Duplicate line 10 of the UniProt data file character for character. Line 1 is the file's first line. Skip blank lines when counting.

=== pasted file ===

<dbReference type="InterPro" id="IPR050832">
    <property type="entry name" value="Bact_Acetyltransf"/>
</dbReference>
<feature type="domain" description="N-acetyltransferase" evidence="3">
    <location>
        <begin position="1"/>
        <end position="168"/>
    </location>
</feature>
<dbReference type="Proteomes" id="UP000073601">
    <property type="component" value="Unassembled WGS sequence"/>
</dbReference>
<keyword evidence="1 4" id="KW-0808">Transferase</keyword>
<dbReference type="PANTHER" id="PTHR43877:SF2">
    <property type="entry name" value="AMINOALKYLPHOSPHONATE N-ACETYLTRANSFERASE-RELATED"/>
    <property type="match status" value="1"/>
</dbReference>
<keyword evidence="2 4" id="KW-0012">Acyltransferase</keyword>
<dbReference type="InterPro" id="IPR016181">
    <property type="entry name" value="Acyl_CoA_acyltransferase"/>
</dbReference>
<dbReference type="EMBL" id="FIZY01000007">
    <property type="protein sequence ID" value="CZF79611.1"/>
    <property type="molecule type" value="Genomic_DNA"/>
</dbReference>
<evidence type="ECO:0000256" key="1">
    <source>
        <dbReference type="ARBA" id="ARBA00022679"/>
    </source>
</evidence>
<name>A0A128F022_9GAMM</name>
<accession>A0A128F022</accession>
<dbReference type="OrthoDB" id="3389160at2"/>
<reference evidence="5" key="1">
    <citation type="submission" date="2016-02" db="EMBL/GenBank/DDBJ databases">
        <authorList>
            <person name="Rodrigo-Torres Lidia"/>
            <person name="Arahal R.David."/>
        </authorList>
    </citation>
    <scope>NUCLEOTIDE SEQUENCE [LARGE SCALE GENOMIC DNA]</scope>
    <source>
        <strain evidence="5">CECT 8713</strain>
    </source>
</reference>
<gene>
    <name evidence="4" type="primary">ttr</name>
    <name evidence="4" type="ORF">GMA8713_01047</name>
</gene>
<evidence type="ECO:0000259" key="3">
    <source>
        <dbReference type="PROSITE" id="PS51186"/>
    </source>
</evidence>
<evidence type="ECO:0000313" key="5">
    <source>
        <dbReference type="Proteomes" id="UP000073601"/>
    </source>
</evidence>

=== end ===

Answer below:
<dbReference type="Proteomes" id="UP000073601">